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Re: Simple query, 10 million records...MySQL ten timesfaster

From: Scott Marlowe <smarlowe(at)g2switchworks(dot)com>
To: zardozrocks <zardozrocks(at)gmail(dot)com>
Cc: pgsql-performance(at)postgresql(dot)org
Subject: Re: Simple query, 10 million records...MySQL ten timesfaster
Date: 2007-04-26 22:42:26
Message-ID: 1177627346.15085.82.camel@state.g2switchworks.com (view raw or flat)
Thread:
Lists: pgsql-performance
On Tue, 2007-04-24 at 16:26, zardozrocks wrote:
> I have this table:
> 
> CREATE TABLE test_zip_assoc (
>     id serial NOT NULL,
>     f_id integer DEFAULT 0 NOT NULL,
>     lat_radians numeric(6,5) DEFAULT 0.00000 NOT NULL,
>     long_radians numeric(6,5) DEFAULT 0.00000 NOT NULL
> );

Like someone else mentioned numeric types are SLOW.  See if you can use
integers, or at least floats.

I also wonder if you might be better served with geometric types and
GiST indexes on them than using your lat / long grid.  With a geometric
type, you could define the lat / long as a point and use geometric
operations with it.

See the pgsql manual:

http://www.postgresql.org/docs/8.1/static/datatype-geometric.html
http://www.postgresql.org/docs/8.1/static/functions-geometry.html

> It's basically a table that associates some foreign_key (for an event,
> for instance) with a particular location using longitude and
> latitude.  I'm basically doing a simple proximity search.  I have
> populated the database with *10 million* records.  I then test
> performance by picking 50 zip codes at random and finding the records
> within 50 miles with a query like this:

I assume that there aren't 10 million zip codes, right?

Are you storing the lat / long of the individual venues?  Or the zip
codes?  If you're storing the lat / long of the zips, then I can't
imagine there are 10 million zip codes.  If you could use the lat / long
numbers to find the zip codes that are in your range, then join that to
a venue table that fks off of the zip code table, I would think it would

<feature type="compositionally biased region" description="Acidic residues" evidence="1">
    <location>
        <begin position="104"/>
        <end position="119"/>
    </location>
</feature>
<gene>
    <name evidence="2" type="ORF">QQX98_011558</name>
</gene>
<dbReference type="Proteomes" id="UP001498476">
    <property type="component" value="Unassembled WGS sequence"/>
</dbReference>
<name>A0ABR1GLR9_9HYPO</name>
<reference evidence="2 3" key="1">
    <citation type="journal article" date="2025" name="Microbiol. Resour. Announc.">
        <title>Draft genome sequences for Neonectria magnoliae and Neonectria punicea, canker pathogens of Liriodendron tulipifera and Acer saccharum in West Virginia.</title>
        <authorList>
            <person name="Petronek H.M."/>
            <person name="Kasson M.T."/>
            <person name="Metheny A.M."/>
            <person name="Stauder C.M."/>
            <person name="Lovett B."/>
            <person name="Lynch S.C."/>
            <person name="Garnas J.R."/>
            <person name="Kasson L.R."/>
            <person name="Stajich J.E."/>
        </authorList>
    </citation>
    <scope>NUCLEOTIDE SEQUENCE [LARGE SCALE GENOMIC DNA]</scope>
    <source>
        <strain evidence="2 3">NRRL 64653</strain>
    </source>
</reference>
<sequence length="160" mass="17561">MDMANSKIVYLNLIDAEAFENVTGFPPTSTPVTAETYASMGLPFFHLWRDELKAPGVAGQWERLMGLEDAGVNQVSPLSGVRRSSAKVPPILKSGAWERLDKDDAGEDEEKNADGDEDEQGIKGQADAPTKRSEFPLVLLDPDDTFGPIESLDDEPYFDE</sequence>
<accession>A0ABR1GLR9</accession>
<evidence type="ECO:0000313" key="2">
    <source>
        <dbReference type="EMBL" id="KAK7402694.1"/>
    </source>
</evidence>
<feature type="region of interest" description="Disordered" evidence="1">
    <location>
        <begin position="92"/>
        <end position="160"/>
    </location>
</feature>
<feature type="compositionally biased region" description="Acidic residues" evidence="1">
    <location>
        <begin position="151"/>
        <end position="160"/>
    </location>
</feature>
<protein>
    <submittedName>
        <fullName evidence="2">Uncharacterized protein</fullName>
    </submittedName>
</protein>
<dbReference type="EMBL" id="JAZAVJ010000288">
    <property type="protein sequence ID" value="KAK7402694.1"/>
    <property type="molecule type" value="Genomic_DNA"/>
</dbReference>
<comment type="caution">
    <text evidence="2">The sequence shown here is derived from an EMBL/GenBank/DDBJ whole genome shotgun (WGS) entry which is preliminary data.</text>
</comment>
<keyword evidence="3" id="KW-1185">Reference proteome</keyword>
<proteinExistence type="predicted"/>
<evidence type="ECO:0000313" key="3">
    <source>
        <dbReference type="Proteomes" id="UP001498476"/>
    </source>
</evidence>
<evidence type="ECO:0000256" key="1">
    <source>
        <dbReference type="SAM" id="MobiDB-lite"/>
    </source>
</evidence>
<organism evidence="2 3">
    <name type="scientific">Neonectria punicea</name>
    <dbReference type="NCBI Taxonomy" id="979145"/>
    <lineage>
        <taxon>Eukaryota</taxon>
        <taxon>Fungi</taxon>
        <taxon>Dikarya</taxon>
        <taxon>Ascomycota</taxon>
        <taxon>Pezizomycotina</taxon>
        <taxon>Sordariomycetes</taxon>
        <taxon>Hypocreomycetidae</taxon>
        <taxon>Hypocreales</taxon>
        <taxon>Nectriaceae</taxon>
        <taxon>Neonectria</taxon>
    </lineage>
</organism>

be much faster, as you'd have a smaller data set to trundle through.

> SELECT id
> 	FROM test_zip_assoc
> 	WHERE
> 		lat_radians > 0.69014816041
> 		AND lat_radians < 0.71538026567
> 		AND long_radians > -1.35446228028
> 		AND long_radians < -1.32923017502
> 
> 
> On my development server (dual proc/dual core Opteron 2.8 Ghz with 4GB
> ram) this query averages 1.5 seconds each time it runs after a brief
> warmup period.  In PostGreSQL it averages about 15 seconds.

I wonder how well it would run if you had 10, 20, 30, 40 etc... users
running it at the same time.  My guess is that you'll be very lucky to
get anything close to linear scaling in any database.  That's because
this is CPU / Memory bandwidth intensive, so it's gonna kill your DB. 
OTOH, if it was I/O bound you could throw more hardware at it (bb cache
RAID controller, etc)

> Both of those times are too slow.  I need the query to run in under a
> second with as many as a billion records.  I don't know if this is
> possible but I'm really hoping someone can help me restructure my
> indexes (multicolumn?, multiple indexes with a 'where' clause?) so
> that I can get this running as fast as possible.

You're trying to do a whole lot of processing in a little time.  You're
either gonna have to accept a less exact answer (i.e. base it on zip
codes) or come up with some way of mining the data for the answers ahead
of time, kind of like a full text search for lat and long.

So, have you tried what I suggested about increasing shared_buffers and
work_mem yet?

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Subject: Re: Simple query, 10 million records...MySQL ten times faster
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Subject: Re: index structure for 114-dimension vector

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